Fall is here and I couldn’t be happier. Despite the unseasonable 70 degree days nothing screams November more than desserts covered in cinnamon, hot spiked mulled cider and roasted chestnuts.
These days, most people wouldn’t recognize a chestnut if it knocked them on the head. When my mother was a little girl in Milburn, NJ, chestnut trees lined the streets. They fell to the ground in seasonal heaps where my mother and her sisters fought off roving bands of chestnut poachers. They cleaned out whole neighborhoods for various Asian markets. Chestnuts are traditional in many Szechuan stir fry dishes and a pretty labor intensive product.
Especially when it turns into Guerrilla warfare.
In Korea, chestnuts and dates are thrown at the bride after the wedding. She tries to catch as many as possible in her voluminous wedding dress. All this to symbolize fertility and probably dexterity. If you can catch a chestnut in a dress you can catch a kid doing just about anything.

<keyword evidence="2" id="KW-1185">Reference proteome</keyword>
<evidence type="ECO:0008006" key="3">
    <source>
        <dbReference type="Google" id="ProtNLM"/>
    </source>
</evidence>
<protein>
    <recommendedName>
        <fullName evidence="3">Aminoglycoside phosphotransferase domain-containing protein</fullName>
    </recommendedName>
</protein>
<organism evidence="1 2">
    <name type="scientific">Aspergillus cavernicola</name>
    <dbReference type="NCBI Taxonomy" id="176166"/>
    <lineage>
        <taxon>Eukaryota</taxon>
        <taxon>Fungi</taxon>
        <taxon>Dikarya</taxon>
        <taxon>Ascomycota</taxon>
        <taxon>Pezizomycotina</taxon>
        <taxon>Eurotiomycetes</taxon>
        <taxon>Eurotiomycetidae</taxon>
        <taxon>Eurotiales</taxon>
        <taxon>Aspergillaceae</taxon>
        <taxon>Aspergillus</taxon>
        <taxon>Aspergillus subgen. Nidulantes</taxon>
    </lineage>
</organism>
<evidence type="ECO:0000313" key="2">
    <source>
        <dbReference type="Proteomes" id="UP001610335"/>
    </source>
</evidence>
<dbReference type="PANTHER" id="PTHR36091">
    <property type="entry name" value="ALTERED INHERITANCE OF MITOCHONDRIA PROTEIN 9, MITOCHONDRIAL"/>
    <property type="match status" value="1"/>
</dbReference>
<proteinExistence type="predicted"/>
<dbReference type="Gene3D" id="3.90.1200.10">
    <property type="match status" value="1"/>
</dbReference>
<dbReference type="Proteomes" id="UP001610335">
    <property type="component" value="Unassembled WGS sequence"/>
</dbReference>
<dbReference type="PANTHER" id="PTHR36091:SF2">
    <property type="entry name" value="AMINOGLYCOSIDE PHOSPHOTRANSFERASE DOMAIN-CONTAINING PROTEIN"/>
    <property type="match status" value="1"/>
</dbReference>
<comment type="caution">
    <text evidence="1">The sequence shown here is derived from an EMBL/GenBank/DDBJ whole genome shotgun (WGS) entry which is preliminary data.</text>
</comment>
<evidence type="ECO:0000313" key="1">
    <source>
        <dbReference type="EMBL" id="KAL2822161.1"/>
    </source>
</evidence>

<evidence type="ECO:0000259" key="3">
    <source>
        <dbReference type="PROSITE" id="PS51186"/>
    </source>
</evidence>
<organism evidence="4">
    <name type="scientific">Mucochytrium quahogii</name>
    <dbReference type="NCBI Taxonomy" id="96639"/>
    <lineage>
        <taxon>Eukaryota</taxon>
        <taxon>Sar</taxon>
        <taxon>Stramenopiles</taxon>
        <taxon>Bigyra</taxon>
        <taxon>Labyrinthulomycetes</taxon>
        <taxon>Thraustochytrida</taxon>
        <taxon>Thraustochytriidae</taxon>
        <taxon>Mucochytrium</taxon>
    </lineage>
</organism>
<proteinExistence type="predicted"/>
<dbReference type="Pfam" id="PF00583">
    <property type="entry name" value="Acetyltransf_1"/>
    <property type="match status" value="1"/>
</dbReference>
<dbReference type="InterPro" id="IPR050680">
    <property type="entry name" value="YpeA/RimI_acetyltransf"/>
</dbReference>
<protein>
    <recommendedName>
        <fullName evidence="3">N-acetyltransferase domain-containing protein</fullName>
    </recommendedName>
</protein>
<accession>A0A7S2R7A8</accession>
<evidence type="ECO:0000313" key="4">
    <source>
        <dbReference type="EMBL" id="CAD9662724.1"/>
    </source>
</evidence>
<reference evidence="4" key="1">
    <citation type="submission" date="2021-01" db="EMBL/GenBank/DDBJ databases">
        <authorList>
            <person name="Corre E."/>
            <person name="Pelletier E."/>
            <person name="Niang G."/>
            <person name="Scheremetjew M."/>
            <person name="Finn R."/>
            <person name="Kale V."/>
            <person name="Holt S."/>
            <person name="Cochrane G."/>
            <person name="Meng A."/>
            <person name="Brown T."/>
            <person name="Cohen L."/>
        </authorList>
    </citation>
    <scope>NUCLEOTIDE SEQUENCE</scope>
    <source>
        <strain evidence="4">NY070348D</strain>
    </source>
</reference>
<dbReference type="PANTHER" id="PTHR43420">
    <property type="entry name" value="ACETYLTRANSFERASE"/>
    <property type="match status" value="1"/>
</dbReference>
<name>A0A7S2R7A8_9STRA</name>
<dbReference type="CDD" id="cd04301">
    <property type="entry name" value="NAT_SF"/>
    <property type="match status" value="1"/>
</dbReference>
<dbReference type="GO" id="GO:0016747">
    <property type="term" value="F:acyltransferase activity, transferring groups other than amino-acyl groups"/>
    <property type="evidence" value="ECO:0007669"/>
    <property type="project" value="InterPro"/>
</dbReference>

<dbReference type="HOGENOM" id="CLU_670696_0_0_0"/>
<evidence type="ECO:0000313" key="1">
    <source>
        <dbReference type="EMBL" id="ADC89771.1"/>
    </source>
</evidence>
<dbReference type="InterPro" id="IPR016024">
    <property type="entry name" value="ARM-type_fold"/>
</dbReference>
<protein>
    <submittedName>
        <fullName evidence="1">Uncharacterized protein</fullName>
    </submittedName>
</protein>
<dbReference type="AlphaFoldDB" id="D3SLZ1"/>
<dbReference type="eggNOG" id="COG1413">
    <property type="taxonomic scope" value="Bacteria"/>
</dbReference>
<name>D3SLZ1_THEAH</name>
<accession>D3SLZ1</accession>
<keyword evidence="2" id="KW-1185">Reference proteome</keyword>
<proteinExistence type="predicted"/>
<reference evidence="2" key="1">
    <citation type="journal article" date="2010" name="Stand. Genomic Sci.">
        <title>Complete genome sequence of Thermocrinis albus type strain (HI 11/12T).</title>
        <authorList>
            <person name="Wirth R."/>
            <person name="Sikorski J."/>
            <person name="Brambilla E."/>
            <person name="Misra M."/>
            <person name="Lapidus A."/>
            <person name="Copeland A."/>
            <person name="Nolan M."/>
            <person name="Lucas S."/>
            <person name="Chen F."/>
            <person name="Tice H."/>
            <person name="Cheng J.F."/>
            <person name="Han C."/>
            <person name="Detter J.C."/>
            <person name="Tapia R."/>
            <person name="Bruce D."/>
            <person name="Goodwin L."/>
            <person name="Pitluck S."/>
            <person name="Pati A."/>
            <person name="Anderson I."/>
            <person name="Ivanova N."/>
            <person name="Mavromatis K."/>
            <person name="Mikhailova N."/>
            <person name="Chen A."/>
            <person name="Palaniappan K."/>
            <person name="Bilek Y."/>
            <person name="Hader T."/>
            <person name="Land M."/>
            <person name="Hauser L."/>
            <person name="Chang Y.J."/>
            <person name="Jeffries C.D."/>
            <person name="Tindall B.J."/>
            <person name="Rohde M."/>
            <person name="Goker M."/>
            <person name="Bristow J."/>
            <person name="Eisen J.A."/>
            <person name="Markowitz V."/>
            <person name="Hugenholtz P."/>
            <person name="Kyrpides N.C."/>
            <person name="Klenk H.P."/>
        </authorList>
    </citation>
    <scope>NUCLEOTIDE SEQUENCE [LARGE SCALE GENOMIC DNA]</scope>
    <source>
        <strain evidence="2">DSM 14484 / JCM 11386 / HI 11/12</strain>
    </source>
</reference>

So what do you do with a chestnut?
Let me break it down for you. Most chestnuts are sold bulk at markets. I suggest two pounds for a small gathering. For those who are just nibbling, each person can have about four large or six small per person.
Set your oven to 350 degrees F and cut an x into the top of each chestnut. Serrated knives works better. Leave in a pyrex(or similar) baking dish and cover with water for at least 15 minutes. This slightly rehydrates the shells and makes sure the papery coating steams off in one piece.
Dump the water and roast for 40-50 minutes until the chestnuts split open and the flesh is slightly golden and tender.
Peel and eat! My favorite accompaniment, drink wise, is a quick mulled cider with a good slug of whiskey. Toss a few cloves and a cinnamon stick into a pot and add cider. If you have an orange, feel free to add a sliver of peeled zest.